|If a man be gracious and courteous to strangers, it shows he is a citizen of the world, and that his heart is no island cut off from other lands, but a continent that joins to them. - Francis Bacon|
No. 33, Part I, 15 February 1995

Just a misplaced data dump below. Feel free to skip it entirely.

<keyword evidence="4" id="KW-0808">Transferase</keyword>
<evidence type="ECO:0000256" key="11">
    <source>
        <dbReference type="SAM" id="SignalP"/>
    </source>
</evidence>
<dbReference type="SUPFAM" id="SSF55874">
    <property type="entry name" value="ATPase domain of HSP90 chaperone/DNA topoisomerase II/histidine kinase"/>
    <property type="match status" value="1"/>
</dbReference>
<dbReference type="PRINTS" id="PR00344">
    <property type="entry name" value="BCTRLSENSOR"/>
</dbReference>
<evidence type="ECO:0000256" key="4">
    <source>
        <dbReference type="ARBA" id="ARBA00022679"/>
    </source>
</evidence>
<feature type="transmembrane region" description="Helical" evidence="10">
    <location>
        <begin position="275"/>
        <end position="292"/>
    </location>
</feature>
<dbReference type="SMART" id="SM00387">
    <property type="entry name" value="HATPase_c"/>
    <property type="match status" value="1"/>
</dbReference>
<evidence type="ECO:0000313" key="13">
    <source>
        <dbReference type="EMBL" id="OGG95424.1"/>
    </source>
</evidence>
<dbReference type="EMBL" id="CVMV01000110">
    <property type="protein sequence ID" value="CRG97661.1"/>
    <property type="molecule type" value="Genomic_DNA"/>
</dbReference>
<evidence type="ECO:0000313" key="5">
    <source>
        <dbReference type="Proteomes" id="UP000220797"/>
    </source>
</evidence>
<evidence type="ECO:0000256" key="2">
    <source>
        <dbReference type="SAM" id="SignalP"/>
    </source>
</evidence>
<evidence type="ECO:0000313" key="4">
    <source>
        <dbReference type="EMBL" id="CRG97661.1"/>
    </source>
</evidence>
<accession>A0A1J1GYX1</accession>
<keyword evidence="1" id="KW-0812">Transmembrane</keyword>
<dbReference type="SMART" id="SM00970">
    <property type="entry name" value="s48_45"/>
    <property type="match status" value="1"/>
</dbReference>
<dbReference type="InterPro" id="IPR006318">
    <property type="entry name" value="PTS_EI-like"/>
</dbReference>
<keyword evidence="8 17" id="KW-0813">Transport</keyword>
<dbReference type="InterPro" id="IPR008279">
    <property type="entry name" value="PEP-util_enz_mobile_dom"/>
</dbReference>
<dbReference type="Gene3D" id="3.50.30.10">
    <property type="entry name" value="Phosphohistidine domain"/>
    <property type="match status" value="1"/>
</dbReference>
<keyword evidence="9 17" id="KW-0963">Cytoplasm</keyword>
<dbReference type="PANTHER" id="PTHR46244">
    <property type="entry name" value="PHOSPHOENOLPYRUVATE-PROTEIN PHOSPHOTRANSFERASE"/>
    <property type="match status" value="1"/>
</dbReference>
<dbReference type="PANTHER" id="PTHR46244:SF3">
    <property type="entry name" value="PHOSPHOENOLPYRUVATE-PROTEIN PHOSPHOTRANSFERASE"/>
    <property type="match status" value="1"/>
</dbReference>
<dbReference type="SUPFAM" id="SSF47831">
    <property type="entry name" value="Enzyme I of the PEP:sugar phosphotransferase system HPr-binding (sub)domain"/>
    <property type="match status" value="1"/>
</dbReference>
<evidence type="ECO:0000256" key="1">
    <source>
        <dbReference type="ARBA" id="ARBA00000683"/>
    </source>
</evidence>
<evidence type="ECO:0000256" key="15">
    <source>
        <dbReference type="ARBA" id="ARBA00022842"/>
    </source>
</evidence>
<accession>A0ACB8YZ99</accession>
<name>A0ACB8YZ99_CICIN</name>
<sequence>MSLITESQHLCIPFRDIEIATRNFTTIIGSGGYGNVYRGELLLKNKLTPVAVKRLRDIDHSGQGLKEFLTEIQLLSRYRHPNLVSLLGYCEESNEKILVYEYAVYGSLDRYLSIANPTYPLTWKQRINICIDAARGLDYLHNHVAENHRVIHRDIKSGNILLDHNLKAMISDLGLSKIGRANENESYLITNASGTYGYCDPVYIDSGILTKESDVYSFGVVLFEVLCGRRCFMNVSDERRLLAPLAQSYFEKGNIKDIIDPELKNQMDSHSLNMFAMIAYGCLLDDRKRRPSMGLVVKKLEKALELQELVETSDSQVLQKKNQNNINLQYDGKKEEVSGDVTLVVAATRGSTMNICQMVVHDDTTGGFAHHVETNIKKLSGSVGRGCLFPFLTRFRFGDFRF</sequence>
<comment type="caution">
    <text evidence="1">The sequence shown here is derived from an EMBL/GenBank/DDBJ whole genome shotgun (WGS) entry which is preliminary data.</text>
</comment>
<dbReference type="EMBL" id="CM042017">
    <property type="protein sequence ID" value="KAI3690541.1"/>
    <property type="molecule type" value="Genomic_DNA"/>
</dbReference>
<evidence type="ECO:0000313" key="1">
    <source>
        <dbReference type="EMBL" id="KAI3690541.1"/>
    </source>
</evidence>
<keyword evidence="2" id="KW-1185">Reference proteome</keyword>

We welcome you to Part I of the Open Media Research Institute's Daily Digest. The Digest is distriubed in two sections. This part focuses on Russia, Transcaucasia and Central Asia, and the CIS. Part II, distributed simultaneously as a second document, covers East-Central and Southeastern Europe. RUSSIA FIGHTING CONTINUES DESPITE CHECHEN CEASE-FIRE. Sporadic exchanges of gunfire continued in Grozny on 14 February, despite a heavy weapons cease-fire agreement signed the day before by Chechen and Russian commanders, Interfax reported. A Chechen commander in Shali, a town southeast of Grozny where many forces loyal to Chechen President Dudaev have regrouped, expressed skepticism over the Russian commanders' motives in agreeing to a cease-fire. Federal Counterintelligence Service chief Sergei Stepashin likewise told Interfax he doubted the cease-fire would lead to a full-scale truce. Meanwhile, Russian Foreign Minister Andrei Kozyrev, speaking in Stockholm, said he was confident that a political solution to the Chechen conflict could now be reached provided that "criminal structures" are disarmed and that "free and fair" elections could be held in Chechnya before the end of the year. Arkady Volsky, in his capacity as a member of the committe for reconstruction of Chechnya, said agreement had been reached in talks with the Chechen Council of Elders on a provisional coalition government in the republic. Russian presidential adviser Emil Pain likewise argued that the Chechen population should now decide on the composition of local government bodies. -- Liz Fuller, OMRI, Inc. PUBLIC URGE THAT INITIATORS OF CHECHEN WAR BE PUT ON TRIAL. A growing number of Russians are urging that those responsible for unleashing the Chechen war be brought to justice, recent reports indicate. Anti-war activist Maria Kirbasova told Interfax on 14 February that the Soldiers' Mothers Committee intended to sue the organizers of the Chechen operation in the International Court of Justice in the Hague. Also, some top Russian legal professionals have reportedly agreed to cooperate with the public tribunal set up in Moscow earlier this year to put the initiators of the war on trial, Russian TV reported on 10 February, (see OMRI Daily Digest , 26 January 1995). At least two distinguished lawyers who allegedly have demonstrated an interest in the public tribunal are on record as having belonged to the close circle of Yeltsin's legal advisers. They are Sergei Alekseev, former chairman of the Soviet Committee for Constitutional Surveillance and a principle supporter of the new constitution, and Valerii Savitsky, Russia's leading expert on criminal law. Yeltsin nominated Savitsky to the Constitutional Court twice, only to have him rejected by the Federation Council as a liberal. -- Julia Wishnevsky, OMRI, Inc. SOBYANIN PROPOSES SINGLE PRO-REFORM ELECTORAL COALITION. Aleksandr Sobyanin, an expert for the Russia's Choice group in parliament, has proposed the establishment of a single pro-reform electoral coalition, Interfax reported on 14 February. The coalition would have a single list of candidates for the next State Duma elections that would consist of one name for each of the chamber's 450 seats. Sobyanin said the reformist groups in today's Duma (Russia's Choice, Yabloko, and the unregistered December 12 Liberal Democratic Union) should form the nucleus of the list, which could also include house members who were elected in single-seat constituencies and have "proved their loyalty to the course of democratic, political, and economic reforms." He also gave Russia's Choice members proposals for legislation to prevent rigging in the next Duma election, scheduled for December this year. -- Thomas Sigel, OMRI, Inc. YAVLINSKY BEGINS PRESIDENTIAL CAMPAIGN. Grigorii Yavlinsky, head of the All-Russia Democratic Alternative Party, has embarked on the presidential election campaign trail, according to a 14 February article in Segodnya. Addressing the party's founding congress, held 11-12 February, Yavlinsky spoke of food shortages, inflation woes, and the West's dissatisfaction with Yeltsin's handling of the Chechnya situation. Delegates from 46 regions around Russia warmly supported Yavlinsky's platform, which stresses the "de-bureaucratization" of Russia, the creation of a rule-of-law democratic state with a market economy, and a sufficient defense system. -- Thomas Sigel, OMRI, Inc. GAIDAR ON DOMESTIC POLITICS. Russia's Choice leader Yegor Gaidar said he believes a policy of economic and political pressure combined with negotiations would have been enough to gradually reintegrate Chechnya into the Russian fold, according to an interview with Interfax on 14 February. He said the regime of Dzhokhar Dudaev had been coming under increasing pressure due to the republic's economic isolation. Unfortunately, he added, Dudaev's weakness was provocative, and the temptation to send in troops to resolve the problem too great for some Russian politicians. Gaidar said the Chechen operation had demonstrated the incompetence of several top military commanders, and he stressed the need for a military reform program that would reduce the size of the army while making it more effective and guaranteeing the social welfare of its personnel. He also said the Chechen operation had shattered hopes for an improvement in the economy in 1995. On regional policy, he said true federalism and the effective operation of a free market is the only way to guarantee the country's territorial integrity. At present, he noted, Russia is a unitary state in which the budget of a region "is shaped for a few months during talks between the local leader and a deputy finance minister. The well-being of the regions depends on the corridors of power in Moscow rather than on common sense in economic policies." In his opinion, the sources of federal and regional revenues, spheres of responsibility, and financial support mechanisms need to be more clearly defined. -- Penny Morvant, OMRI, Inc. SOLZHENITSYN SIDES WITH POLEVANOV AGAINST CHUBAIS. In the 13 February installment of his weekly program on Ostankino, Aleksandr Solzhenitsyn condemned the Russian privatization program and its author, Deputy Prime Minister Anatolii Chubais. He claimed that only 3% of the country's property had been distributed equally among the population. He went on to voice concern that the property would be auctioned and, as a result, bought at cheap prices by "new Russian" millionaires or foreigners who, he said, have no moral right to possess it. Solzhenitsyn also attacked the decision to dismiss the former chairman of the State Committee on Property, Vladimir Polevanov, who had attempted to renationalize some key industries. "The moment the honest minister Polevanov started to improve the ills of privatization, he was immediately fired," he said. -- Julia Wishnevsky, OMRI, Inc. GOVERNMENT RUNS DEBT TO CENTRAL BANK OF RUSSIA IN 1994. The government ran a further 53-trillion-ruble debt (4,224 rubles to $1) on Central Bank of Russia credits in 1994, which brings the total debt to 66 trillion rubles, Interfax reported on 14 February. In a presentation to parliament, the bank's acting chairwoman Tatiana Paramonova said its gross credit to commercial banks increased from 4 trillion rubles to 14 trillion rubles in the past year. She described central bank credits as "the main channel of money into the Russian economy." Paramonova stressed the bank was working in every way to stimulate investment into the industrial sector through commercial banks. On 1 February, the central bank introduced a new regulation for different rates for commercial banks' mandatory reserves. A maximum of 22% interest is charged on short money, 15% on a 90-day credit, and 10% on any credit for more than 90 days. Paramonova said the bank may consider a lower rate for credits over 90 days. -- Thomas Sigel, OMRI, Inc. RYBKIN SUGGESTS FRENCH SOLUTION FOR RUSSIA'S PLACE IN NATO. State Duma Chairman Ivan Rybkin said he believes Russia should have a special place in NATO, international agencies reported on 14 February. One idea would be to give Russia a position similar to France, which shares in the political decisionmaking but is not part of the integrated military structure. Recounting his discussion with NATO Secretary-General Willy Claes, Rybkin told ITAR-TASS a special arrangement for Russia could be set up by NATO as "a gesture of goodwill." Rybkin called for greater international understanding of Russia's position in the Chechen war, which he said might not have happened if Russia had become a member of the European Community in the early 1990s. -- Michael Mihalka, OMRI, Inc. IRAN AND RUSSIA OPPOSE "DOUBLE STANDARDS' WITHIN NPT. In reaction to Western criticism of Russia's nuclear cooperation deal with Iran, both countries oppose the use of "double standards" in implementing the Nuclear Nonproliferation Treaty, Russian Foreign Ministry spokesman Grigorii Karasin told ITAR-TASS on 14 February. Karasin said the treaty is an important building block for the global security system and said that Russia supports its unlimited extension when it comes up for review at a conference in April-May 1995. "Eternal and unconditional prolongation would help increase efficiency of the treaty, expand its universal character, boost the reduction and elimination of nuclear arsenals, and consolidate international stability," he said. Under the deal, announced on 8 January and worth an estimated $800 million, Russia is to complete the Bushehr nuclear power plant in southeastern Iran, which the German company Siemens started building in the 1970s. Iran insists the plant is purely for civilian use, but the U.S. is concerned about the possibility of Iran's developing nuclear weapons. A CIA report in September 1994 warned that Russia was a key source of nuclear technology in Iran's drive to become a nuclear power. -- Michael Mihalka and Penny Morvant, OMRI, Inc. INFANT MORTALITY RATES FALL SLIGHTLY. The Russian Health Ministry announced that infant mortality rates had declined from 193 per 10,000 live births in 1993 to 187 per 10,000 in 1994, Interfax reported on 14 February. The ministry said there were far fewer deaths from respiratory diseases, injuries, and food poisoning and argued that the figures were evidence of an improvement in mother and child care services. In 1994, 1.1 trillion rubles were spent on mother and child care from the federal budget and another 1 trillion rubles from regional budgets. -- Penny Morvant, OMRI, Inc. RUSSIANS WORRIED ABOUT INFLATION. In a poll conducted by the All-Russian Center for the Study of Public Opinion in February, 83% of respondents said inflation was their greatest concern. Next on the list was the increase in crime--58%, followed by the economic crisis and fall in output--50%. The proportion concerned about ethnic disputes increased to 32% from 16% in July 1994. Thirty-three percent were concerned about armed conflicts on Russia's borders, as opposed to 15% last July. Few were worried about disputes in the country's leadership--12%, the danger of Fascism--6%, and the danger of a military dictatorship--5%. -- Penny Morvant, OMRI, Inc. CIS FOUR SECURITY ZONES PLANNED. CIS military integration will start with the formation of a chiefs of staff committee and four regional collective security zones, according to Lt.-Gen. Leonid Ivashov, secretary of the CIS Defense Ministers Council. The Western Zone would have Belarus "as the key element" and include the Kaliningrad and Smolensk regions of Russia. "Ukraine and Moldova will be in touch . . . if needed," Ivashov told Interfax on 14 February. The Caucasus Zone would include Azerbaijan, Armenia, Georgia, and the North Caucasus republics of Russia. Tajikistan, Uzbekistan, and part of Kyrgyzstan would form the Central Asian Zone, with Turkmenistan cooperating "on some elements."Finally, the Eastern Zone would be made up of Kazakhstan and those parts of Russia and Kyrgyzstan not in other zones. Ivashov said that it was assumed that if one state in a zone were attacked the rest would help it repulse the aggression. He talked of "Coalition Defense Forces" which would train jointly and have common standards. The proposals are to be submitted to the CIS heads of states at the end of this year. -- Doug Clarke, OMRI, Inc. [As of 1200 CET] Compiled by Victor Gomez The OMRI Daily Digest offers the latest news from the former Soviet Union and East-Central and Southeastern Europe. It is published Monday through Friday by the Open Media Research Institute. The Daily Digest is distributed electronically via the OMRI-L list. To subscribe, send "SUBSCRIBE OMRI-L YourFirstName YourLastName" (without the quotation marks and inserting your name where shown) to LISTSERV@UBVM.CC.BUFFALO.EDU No subject line or other text should be included. The publication can also be obtained for a fee in printed form by fax and postal mail. 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